PNS Daily Newscast - April 25, 2019 

The Supreme Court considers U.S. Census citizenship question – we have a pair of reports. Also on the Wednesday rundown: A look at how poor teacher pay and benefits can threaten preschoolers' success. And the Nevada Assembly votes to restore voting rights for people who've served their time in prison.

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Arizona Community Legal Services Marks 60th Anniversary

Community Legal Services Logo  CREDIT: Community Legal Services
Community Legal Services Logo CREDIT: Community Legal Services
October 25, 2012

PHOENIX, Ariz. - This is National Pro Bono Week, a week when lawyers across the country provide free legal advice. A local Arizona agency is marking its 60th anniversary of offering year-round, cost-free legal services. The nonprofit Community Legal Services opened in 1952. It has been described as a civil version of the Public Defender's Office.

Longtime executive director Lillian O. Johnson says the agency relies heavily on its volunteers.

"We have volunteers who are law students and paralegals. We also have volunteers who are lawyers and participate in interviewing clients, as well as help the client to actually resolve their legal problem."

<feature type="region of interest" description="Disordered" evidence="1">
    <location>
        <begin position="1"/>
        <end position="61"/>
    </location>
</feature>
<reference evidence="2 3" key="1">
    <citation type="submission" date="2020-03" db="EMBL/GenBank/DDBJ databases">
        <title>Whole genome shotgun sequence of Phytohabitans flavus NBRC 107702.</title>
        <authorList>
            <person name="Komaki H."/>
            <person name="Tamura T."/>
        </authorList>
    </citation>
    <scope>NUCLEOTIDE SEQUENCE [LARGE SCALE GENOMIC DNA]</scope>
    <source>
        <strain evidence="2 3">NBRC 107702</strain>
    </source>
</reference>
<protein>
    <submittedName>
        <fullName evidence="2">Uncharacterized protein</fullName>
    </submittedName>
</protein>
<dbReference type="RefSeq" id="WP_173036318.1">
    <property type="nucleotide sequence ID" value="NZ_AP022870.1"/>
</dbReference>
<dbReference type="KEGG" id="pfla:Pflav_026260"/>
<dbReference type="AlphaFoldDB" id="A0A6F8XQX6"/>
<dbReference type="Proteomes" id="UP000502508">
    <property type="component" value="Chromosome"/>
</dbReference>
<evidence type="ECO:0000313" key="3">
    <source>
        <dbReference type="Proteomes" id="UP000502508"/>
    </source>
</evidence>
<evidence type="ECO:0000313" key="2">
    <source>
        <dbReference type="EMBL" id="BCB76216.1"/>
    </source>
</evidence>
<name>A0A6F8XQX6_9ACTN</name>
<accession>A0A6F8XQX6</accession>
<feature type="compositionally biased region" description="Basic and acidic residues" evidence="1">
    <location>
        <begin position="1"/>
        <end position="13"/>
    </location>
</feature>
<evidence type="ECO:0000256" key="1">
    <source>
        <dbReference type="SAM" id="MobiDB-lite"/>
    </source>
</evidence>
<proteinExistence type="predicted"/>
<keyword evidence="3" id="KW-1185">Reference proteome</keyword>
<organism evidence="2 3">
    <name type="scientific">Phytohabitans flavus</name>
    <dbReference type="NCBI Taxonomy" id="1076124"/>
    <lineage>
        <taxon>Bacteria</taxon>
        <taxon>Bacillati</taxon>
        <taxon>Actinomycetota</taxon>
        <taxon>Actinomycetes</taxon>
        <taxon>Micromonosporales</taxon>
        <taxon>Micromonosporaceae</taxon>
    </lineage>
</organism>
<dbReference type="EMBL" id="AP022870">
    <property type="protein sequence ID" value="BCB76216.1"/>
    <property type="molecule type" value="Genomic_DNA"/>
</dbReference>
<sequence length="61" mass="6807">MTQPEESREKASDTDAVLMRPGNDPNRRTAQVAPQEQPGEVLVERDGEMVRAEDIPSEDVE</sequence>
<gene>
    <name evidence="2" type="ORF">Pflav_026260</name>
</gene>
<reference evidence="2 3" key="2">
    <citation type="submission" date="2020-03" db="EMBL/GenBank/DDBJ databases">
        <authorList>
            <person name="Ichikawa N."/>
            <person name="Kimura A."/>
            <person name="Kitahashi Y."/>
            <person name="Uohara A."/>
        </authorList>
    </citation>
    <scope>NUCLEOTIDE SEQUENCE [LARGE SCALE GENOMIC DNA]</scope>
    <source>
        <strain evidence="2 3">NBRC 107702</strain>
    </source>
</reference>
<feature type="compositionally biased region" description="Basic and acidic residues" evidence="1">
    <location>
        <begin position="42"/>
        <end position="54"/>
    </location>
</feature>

Volunteers, lawyers, judges and staff who have helped Community Legal Services over the past 60 years will be honored this evening at an anniversary celebration at the Sandra Day O'Connor Federal Courthouse in downtown Phoenix.

Johnson says housing issues are a major focus for volunteer attorneys at Community Legal Services.

"They handle landlord-tenant potential evictions from rental property and also have a broad-based knowledge of consumer law."

Johnson says Community Legal Services also handles a lot of family law disputes.

"One of the most significant problems that families continually face is domestic violence, and providing legal representation for abused children or children who are seeking guardianship changes."

Community Legal Services is for low-income Arizonans, mostly in central and western Arizona, who cannot afford to hire a lawyer. Johnson says her agency is able to meet less than 10 percent of the need and is always seeking donations and additional volunteers.

Doug Ramsey, Public News Service - AZ